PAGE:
Mamerto Adan is an engineer by profession, but a writer by night. He loves toys and knives, and has a martial arts background.
This hub is inspired by a question sent by a visitor months ago, when I did an article about slender Gundams (the title is “Are Slim Gundams a Good Thing,” if you want to visit it). I cannot find his name, but I like to thank the dude for giving me an idea about this hub. He asked how I feel about the Iron Blooded Orphans Gundams’ waist. Those suits are known for their skeletal mid-sections. Frankly it is okay, and I find it aesthetically nice. They never really made the unit looked flimsy as they have good shoulder sizes.
But it made me think if that skeletal waist could work in real life. Okay, I know that giant robots won’t work in real life. Making one walk is nearly impossible. But let’s assume that we just managed to build a giant robot, and we are considering applying the skeletonized waist. I mostly see those designs on Hollywood cyborgs. Arny’s T-800 Terminator robotic endoskeleton is just spine and cylinders. On the way I see it, it could work on human size robots. There is not much weight to support. But for a massive mecha weighing several tons or more, I’m not sure if the skeletonized waist is enough. As an engineer, structural strength is everything to make something stand. But who knows, if that flimsy Barbatos waist is not that flimsy at all.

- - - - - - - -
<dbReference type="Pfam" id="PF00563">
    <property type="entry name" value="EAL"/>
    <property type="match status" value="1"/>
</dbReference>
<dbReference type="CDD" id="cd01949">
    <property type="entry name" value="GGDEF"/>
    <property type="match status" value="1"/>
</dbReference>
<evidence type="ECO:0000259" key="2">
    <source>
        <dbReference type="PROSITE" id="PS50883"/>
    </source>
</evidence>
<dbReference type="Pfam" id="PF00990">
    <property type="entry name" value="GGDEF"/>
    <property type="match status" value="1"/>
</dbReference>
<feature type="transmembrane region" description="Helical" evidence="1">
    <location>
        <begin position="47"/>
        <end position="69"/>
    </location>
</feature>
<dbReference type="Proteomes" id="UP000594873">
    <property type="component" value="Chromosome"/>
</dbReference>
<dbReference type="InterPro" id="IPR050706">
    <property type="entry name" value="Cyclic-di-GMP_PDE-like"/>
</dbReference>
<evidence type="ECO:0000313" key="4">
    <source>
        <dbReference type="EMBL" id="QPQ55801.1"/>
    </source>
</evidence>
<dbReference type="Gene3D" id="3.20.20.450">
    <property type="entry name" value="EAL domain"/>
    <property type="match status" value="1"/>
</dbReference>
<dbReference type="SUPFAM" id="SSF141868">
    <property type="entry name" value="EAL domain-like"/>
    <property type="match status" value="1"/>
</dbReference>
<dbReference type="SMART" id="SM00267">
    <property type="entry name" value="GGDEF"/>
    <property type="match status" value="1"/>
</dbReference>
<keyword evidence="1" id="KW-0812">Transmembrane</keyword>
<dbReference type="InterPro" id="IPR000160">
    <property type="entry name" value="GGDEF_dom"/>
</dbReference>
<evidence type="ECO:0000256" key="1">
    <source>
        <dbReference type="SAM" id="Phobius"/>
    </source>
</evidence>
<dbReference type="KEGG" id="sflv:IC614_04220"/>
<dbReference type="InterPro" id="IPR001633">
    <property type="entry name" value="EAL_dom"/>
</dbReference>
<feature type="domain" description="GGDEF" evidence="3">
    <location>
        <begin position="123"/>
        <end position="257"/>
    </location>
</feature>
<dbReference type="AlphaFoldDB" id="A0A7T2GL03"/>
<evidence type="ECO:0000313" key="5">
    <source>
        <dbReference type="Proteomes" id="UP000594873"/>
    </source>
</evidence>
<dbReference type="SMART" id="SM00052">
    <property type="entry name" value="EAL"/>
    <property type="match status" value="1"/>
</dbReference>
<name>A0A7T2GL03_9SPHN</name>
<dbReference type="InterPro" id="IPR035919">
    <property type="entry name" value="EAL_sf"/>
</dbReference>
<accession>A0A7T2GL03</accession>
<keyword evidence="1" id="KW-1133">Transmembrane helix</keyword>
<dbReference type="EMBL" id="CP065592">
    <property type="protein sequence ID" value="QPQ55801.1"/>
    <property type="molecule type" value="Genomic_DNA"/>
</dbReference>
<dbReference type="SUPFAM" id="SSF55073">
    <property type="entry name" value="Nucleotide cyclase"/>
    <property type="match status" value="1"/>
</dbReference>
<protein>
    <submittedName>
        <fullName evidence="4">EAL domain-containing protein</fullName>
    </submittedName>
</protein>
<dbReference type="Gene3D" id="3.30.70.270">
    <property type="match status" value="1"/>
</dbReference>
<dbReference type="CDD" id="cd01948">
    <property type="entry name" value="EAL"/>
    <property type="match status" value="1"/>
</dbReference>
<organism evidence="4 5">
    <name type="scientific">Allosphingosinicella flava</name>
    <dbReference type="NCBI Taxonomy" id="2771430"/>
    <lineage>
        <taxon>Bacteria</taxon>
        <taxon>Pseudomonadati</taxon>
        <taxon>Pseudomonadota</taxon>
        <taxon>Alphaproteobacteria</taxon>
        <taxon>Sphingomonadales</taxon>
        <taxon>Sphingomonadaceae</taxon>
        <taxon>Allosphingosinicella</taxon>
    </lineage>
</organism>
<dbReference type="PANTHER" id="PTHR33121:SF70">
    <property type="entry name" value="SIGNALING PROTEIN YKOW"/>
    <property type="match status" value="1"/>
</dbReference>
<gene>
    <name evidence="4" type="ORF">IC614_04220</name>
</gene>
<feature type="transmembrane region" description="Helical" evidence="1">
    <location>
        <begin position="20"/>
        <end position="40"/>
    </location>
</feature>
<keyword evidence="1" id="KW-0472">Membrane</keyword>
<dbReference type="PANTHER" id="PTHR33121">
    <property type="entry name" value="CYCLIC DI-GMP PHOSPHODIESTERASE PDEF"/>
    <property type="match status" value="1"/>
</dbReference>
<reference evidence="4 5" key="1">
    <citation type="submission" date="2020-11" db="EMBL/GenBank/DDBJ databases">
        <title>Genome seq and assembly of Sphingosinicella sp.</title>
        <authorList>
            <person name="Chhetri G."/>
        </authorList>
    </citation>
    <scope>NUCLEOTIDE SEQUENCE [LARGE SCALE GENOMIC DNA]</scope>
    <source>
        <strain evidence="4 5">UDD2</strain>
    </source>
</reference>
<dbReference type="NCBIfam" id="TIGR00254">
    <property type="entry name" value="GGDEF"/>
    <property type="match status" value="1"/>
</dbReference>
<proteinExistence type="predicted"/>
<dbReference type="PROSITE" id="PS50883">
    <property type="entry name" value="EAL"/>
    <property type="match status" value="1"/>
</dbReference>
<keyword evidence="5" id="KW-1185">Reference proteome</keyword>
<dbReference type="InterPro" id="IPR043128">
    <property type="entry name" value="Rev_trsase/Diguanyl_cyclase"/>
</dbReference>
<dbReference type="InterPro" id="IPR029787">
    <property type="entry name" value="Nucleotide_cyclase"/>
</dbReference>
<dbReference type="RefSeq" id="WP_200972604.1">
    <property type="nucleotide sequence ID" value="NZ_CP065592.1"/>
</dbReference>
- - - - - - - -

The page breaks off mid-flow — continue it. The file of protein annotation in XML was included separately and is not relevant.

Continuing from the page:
Core Strength Matter
When lifting, fighting, or even moving, core strength matters. In human level, most professional trainers will instruct noobs in the gym to do less isolation curls on your arm, unlike what wannabes are showing in social media. The focus is on large muscles, and it is not a surprise if they pushed you to build stronger cores. The core includes the abdominal muscles, the back, glutes (the butt) and the pelvis.
Imagine this. A mobile suit will lift a lot of weights. You can see how they snatch a beam rifle with one arm, though when reduced to human scale it will be the size of an M4 Carbine. And it will take more structural strength to absorb all those recoils.
And that’s just the standard beam rifle.
Mobile suit weapons could become bigger. Beam rifles are just the start. How about buster rifles, GN Swords, maces and shields? Structurally, a mobiles suit should be strong enough to drag all those weights. After building kits. I could tell that suits already have good sized arms. The shoulders look steady, but they also need strong waist module both to support the weight, and to exert extra force when swinging melee weapons. And the waist module should be tough enough to resist failure when melee weapons clash. In short, the waist module should never break when your suit pommels something hard.
At some point, I have reservations on Grampa Gundam’s waist module. The whole core unit is not a solid structure, with the transformable fighter inside (but this is anime so who cares).
The Distinct IBO Waist